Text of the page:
‘Extreme’ glacier loss events linked to human-caused climate change for first time
The rapidly evolving scientific field of “ extreme event event attribution ” has detected the fingerprint of human-caused climate change on a wide range of extreme weather events, including heatwaves, floods, wildfires and drought.
Now, for the first time, scientists have quantified the influence of climate change on specific episodes of extreme ice loss from glaciers.
A new study finds that human-caused climate change made the extreme “mass loss” seen in glaciers in the Southern Alps, New Zealand, in 2018 at least 10 times more likely. Another mass loss event in 2011 was made at least six times more likely by climate change.
The findings are “not surprising”, other scientists tell Carbon Brief, but the authors may have underestimated the impact of climate change on glacier retreat by focusing on individual years rather than multi-year trends.
Out of balance
Research shows that, across the world, glaciers are retreating at an accelerating rate. The ongoing global retreat of glaciers has itself been attributed , in part, to human-caused climate change.
Whether a glacier retreats or advances in the long term depends largely on changes to its “ mass balance ”. This is the annual difference between how much snow a glacier gains and how much ice it loses through surface melt, avalanches and other processes.
In a year of net mass loss, a glacier has lost more ice than it has gained. However, there is usually a time lag before this loss event translates into glacier retreat, explains Dr Lauren Vargo , a research fellow at the Antarctic Research Centre at the Victoria University of Wellington in New Zealand and lead author of the new study published in Nature Climate Change . She tells Carbon Brief:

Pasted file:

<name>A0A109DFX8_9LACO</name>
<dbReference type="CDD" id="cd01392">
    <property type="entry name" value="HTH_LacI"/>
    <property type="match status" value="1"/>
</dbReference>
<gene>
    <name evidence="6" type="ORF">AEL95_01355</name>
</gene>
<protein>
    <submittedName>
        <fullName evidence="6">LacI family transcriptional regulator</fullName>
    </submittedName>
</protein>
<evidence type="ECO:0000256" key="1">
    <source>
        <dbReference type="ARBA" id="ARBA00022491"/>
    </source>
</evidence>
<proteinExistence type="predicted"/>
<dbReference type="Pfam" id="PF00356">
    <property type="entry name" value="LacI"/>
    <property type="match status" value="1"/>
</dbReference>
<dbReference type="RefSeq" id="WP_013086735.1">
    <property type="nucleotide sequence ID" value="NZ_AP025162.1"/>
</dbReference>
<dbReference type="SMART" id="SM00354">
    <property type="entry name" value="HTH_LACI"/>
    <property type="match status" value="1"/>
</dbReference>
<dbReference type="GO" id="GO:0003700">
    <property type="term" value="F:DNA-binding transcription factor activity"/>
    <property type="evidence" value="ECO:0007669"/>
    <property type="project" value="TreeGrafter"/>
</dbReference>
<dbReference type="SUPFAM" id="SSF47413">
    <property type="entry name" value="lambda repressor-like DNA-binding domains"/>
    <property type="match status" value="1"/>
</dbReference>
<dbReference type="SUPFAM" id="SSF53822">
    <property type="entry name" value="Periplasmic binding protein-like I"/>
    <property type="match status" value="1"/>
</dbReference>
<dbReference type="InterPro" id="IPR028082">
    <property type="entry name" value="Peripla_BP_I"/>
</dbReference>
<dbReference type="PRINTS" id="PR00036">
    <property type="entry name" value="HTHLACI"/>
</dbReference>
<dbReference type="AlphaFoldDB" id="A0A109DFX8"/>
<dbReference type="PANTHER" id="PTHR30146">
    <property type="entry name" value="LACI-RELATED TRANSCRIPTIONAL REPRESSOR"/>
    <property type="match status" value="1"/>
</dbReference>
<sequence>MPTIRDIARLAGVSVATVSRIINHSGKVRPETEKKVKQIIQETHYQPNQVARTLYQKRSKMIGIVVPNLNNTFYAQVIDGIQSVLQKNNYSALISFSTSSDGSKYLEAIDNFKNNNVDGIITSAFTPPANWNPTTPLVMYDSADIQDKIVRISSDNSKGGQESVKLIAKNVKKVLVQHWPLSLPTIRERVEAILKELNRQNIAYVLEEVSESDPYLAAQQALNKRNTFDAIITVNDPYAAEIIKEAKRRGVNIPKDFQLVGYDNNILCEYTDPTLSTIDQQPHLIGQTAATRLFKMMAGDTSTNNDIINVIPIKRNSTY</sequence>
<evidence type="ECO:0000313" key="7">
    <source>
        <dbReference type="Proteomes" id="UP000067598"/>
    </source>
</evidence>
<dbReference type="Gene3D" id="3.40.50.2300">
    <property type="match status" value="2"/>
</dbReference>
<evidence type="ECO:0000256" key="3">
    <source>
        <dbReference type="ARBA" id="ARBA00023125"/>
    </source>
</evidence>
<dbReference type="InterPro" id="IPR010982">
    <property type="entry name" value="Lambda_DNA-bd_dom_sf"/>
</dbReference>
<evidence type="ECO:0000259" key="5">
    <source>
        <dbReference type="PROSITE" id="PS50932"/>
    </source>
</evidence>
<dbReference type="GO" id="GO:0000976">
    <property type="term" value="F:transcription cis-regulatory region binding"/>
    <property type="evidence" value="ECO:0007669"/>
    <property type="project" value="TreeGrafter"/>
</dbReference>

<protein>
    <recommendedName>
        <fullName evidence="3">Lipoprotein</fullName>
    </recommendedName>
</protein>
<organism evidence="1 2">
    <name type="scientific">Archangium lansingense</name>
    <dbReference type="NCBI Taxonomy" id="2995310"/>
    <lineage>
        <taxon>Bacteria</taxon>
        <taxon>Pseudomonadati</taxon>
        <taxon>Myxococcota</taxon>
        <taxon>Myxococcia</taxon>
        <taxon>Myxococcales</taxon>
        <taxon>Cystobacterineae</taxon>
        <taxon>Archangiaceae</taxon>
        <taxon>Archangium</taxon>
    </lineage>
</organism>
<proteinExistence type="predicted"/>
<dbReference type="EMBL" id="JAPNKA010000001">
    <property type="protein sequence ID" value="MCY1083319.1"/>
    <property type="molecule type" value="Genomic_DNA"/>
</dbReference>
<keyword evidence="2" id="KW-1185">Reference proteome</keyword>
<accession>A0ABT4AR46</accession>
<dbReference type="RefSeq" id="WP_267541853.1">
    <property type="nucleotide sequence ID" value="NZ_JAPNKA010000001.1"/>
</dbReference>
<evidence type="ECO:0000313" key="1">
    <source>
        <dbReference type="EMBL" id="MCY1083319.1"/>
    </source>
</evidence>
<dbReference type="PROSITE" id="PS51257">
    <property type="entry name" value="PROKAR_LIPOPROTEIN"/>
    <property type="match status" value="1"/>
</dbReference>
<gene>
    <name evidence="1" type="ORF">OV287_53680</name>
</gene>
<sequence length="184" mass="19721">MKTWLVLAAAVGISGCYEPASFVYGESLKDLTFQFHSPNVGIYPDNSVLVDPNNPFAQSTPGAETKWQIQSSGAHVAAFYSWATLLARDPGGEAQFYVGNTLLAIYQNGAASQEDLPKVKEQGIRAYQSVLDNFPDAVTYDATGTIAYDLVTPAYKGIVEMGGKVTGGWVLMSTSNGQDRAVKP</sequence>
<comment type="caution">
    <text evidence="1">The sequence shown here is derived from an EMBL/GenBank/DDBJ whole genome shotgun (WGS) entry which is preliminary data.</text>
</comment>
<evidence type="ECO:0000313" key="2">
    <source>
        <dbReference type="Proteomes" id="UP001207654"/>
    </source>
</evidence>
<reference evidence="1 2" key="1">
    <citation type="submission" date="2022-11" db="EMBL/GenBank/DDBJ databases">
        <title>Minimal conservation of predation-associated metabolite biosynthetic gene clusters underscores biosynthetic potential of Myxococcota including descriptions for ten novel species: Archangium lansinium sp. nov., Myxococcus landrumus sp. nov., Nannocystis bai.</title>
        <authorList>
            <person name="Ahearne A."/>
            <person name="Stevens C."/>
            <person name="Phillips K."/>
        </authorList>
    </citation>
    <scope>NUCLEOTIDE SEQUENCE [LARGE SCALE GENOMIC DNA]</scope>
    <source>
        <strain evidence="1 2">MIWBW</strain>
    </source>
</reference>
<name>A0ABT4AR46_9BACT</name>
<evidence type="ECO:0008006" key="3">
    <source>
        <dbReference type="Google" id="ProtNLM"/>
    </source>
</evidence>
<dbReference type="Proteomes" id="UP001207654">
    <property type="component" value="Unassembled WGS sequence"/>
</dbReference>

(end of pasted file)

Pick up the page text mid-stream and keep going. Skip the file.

“This can range from a few years to 100 years for different glaciers.”
Vargo’s study is the first to examine the influence of global warming on changes to a glacier’s mass balance in a single year.
The results show that human-caused climate change heightened the chances of two years of extreme glacier mass loss in New Zealand’s Southern Alps, says Vargo:
“The results of our work show that the high melt in 2011 was at least six times more likely to have happened with climate change – but could be as high as 70 times. The high melt in 2018 was at least 10 times more likely to have happened with climate change, or as high as 350 times.”
New Zealand has around 3,000 glaciers , most of which are found in the Southern Alps, a mountain range extending 500km from north to south along the South Island.
Map of the South Island of New Zealand showing glaciers. Source: Chinn et al. ( 2012 ). For the study, the researchers examined the influence of climate change on ice loss from glaciers in the Southern Alps in 2011 and 2018. These two years were chosen because they are two of the...